The Role of Government in BOP Investment

Article from The Economist: Banking on the Unbanked

The success of South Africa’scontroversial Black Economic Empowerment (BEE) legislation in encouraging SouthAfrican firms to engage low-income communities as clients suggests analternative optimal relationship between private firms and government that allowsboth for market efficiency and desired social outcomes.

BEE attracts controversy because its stated objectives focuson increasing black ownership and control of South African businesses. TheSouth African government intends to accomplish these objectives with regulationand preferential treatment to government-contracted private firms who adopt BEEobjectives. Critics have accused BEE of primarily benefiting wealthy,well-connected blacks, instead of aiding the majority of South Africans wholive in low-income communities.

Rather than simply transfer assets from whites to blacks, BEEhas effectively changed the incentives that private firms face in South Africa. By linking government contracts toBEE objectives, many firms must adopt social goals in order to maintainlucrative business with the government. Consequently, the South Africangovernment has successfully engaged entire private sectors, and convinced them towrite charters that commit private firms to adopt specific actions that willadvance BEE objectives. In the drafting of these charters, the South Africangovernment deferred to the private firms, who led the process with theirhard-earned expertise in their industry. They developed strategies that satisfyboth BEE objectives and their for-profit ambitions.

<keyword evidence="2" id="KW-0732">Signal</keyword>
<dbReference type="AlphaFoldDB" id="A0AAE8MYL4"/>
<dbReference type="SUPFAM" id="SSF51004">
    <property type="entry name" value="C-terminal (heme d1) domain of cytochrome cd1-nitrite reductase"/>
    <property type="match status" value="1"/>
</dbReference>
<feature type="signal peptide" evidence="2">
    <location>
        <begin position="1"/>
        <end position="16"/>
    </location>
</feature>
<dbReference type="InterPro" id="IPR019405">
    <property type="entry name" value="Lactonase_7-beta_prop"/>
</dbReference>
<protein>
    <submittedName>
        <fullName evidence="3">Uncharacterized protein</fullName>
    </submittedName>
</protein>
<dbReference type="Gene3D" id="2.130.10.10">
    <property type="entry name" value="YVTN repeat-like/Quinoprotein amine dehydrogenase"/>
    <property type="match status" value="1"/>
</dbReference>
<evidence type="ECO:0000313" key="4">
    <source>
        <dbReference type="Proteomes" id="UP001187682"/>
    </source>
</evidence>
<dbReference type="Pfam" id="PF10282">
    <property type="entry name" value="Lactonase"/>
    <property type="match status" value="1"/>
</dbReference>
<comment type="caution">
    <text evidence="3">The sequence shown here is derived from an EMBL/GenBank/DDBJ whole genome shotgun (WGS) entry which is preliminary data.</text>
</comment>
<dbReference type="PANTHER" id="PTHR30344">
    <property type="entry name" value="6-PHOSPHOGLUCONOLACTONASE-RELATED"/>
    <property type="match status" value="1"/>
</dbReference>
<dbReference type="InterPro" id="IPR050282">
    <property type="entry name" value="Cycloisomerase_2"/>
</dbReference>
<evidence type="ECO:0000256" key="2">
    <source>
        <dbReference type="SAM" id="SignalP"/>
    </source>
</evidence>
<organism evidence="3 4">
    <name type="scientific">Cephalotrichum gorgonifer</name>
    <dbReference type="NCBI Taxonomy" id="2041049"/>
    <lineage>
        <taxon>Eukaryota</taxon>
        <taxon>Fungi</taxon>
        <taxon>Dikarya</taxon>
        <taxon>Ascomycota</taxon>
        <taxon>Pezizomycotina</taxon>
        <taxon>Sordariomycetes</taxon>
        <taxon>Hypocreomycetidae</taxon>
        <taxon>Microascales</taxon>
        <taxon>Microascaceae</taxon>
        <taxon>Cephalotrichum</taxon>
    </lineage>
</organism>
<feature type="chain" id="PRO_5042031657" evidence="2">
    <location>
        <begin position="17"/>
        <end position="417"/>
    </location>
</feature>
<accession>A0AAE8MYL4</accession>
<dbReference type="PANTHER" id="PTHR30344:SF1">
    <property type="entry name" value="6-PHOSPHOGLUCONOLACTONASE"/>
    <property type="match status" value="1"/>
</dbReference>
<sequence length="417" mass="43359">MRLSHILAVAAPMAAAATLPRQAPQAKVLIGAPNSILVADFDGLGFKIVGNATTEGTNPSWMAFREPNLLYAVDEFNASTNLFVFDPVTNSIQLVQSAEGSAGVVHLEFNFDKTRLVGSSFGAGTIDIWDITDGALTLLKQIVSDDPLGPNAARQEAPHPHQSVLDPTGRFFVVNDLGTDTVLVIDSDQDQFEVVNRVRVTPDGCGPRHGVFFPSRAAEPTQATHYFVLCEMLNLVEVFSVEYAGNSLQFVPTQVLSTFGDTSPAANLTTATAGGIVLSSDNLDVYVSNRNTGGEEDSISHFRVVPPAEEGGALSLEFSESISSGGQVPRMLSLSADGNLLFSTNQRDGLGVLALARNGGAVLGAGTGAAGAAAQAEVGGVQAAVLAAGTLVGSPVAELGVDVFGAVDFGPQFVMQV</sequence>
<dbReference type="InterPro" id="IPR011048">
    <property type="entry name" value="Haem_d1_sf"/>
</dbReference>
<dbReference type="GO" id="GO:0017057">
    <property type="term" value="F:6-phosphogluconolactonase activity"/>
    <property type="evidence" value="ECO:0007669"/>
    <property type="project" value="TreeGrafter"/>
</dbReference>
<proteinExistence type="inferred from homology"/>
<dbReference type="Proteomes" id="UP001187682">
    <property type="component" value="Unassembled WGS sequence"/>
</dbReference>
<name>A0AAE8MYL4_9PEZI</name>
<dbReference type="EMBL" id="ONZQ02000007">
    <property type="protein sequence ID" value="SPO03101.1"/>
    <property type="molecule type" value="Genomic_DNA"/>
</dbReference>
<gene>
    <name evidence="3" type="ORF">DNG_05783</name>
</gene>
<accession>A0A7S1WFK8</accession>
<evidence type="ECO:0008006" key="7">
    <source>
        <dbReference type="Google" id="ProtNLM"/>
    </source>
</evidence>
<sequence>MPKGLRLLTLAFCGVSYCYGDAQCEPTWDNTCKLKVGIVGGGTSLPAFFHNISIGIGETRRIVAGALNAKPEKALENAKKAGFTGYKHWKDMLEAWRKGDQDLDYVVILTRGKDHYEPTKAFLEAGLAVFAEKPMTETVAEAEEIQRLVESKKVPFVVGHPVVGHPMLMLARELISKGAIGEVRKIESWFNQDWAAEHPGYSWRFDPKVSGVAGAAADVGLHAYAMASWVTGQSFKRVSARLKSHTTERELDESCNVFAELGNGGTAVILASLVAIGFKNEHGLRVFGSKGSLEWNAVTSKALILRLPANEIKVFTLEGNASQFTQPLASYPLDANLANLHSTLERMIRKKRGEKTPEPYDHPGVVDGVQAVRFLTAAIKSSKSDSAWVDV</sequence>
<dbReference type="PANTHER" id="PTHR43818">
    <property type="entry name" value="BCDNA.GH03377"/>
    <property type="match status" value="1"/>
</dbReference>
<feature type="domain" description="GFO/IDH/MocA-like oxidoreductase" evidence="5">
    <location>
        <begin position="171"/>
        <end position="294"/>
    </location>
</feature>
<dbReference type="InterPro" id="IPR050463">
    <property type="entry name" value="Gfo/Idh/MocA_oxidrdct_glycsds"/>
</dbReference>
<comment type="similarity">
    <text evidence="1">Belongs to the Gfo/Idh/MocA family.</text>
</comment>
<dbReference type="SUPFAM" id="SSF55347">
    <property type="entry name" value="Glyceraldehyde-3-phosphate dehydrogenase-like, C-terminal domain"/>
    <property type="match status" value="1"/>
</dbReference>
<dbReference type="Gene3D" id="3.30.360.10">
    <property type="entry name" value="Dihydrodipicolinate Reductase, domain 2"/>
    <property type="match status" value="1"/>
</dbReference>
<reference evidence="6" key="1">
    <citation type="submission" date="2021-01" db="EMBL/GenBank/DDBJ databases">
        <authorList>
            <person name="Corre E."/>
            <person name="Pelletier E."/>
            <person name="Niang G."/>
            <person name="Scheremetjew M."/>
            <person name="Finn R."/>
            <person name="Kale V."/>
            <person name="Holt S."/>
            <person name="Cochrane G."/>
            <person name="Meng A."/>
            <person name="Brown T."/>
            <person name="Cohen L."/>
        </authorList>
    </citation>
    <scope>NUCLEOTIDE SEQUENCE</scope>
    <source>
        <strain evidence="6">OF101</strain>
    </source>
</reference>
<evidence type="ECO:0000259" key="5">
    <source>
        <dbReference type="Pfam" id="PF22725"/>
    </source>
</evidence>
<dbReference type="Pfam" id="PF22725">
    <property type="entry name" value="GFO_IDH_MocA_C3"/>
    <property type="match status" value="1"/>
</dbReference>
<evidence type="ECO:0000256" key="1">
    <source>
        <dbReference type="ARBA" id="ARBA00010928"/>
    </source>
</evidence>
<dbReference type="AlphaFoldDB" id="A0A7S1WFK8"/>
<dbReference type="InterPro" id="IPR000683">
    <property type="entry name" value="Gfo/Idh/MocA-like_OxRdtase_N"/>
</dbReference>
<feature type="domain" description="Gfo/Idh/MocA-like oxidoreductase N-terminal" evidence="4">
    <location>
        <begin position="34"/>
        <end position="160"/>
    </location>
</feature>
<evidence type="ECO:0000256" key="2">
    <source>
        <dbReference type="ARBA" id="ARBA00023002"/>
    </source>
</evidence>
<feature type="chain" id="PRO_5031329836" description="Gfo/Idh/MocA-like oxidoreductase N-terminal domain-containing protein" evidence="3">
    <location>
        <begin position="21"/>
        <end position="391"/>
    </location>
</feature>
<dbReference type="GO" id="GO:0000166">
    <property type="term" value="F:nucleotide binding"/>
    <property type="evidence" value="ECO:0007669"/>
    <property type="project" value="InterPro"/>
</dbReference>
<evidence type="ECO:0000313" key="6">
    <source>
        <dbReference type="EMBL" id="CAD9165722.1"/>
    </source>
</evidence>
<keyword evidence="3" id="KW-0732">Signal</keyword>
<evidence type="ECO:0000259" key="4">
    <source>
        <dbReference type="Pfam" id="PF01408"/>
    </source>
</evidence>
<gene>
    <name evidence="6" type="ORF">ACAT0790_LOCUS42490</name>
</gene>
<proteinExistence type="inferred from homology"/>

The Financial Sector Charter, discussed in WRI’sconference last December, exemplifies the success of this model. Thecharter committed South African banks to redress the inequalities that SouthAfrican society inherited from apartheid. Seven months ago, South African banksbegan to offer Mzansi bank accounts to low-income South Africans atsubstantially reduced rates. South African banks have now opened over a millionof these accounts, according to this article from The Economist. Although clients only havethe option of storing their savings in these accounts, the South African bankshave launched the Mzansi bank accounts with the intent of building loyalclienteles who will consume future product lines directed at the needs oflow-income South Africans.

The charters that the South African government hasencouraged private firms to create provide a promising model to conceptualizethe relationship between government and private firms. As opposed to other modelsthat result in wasteful, ineffective state bureaucracies, this model depends onthe incentives faced by private firms, and aligns their self-interest withsocially desired outcomes. Further research on the charters created and signed bySouth African firms could offer insight on how best to encourage private firms totarget the world’s poor as clients.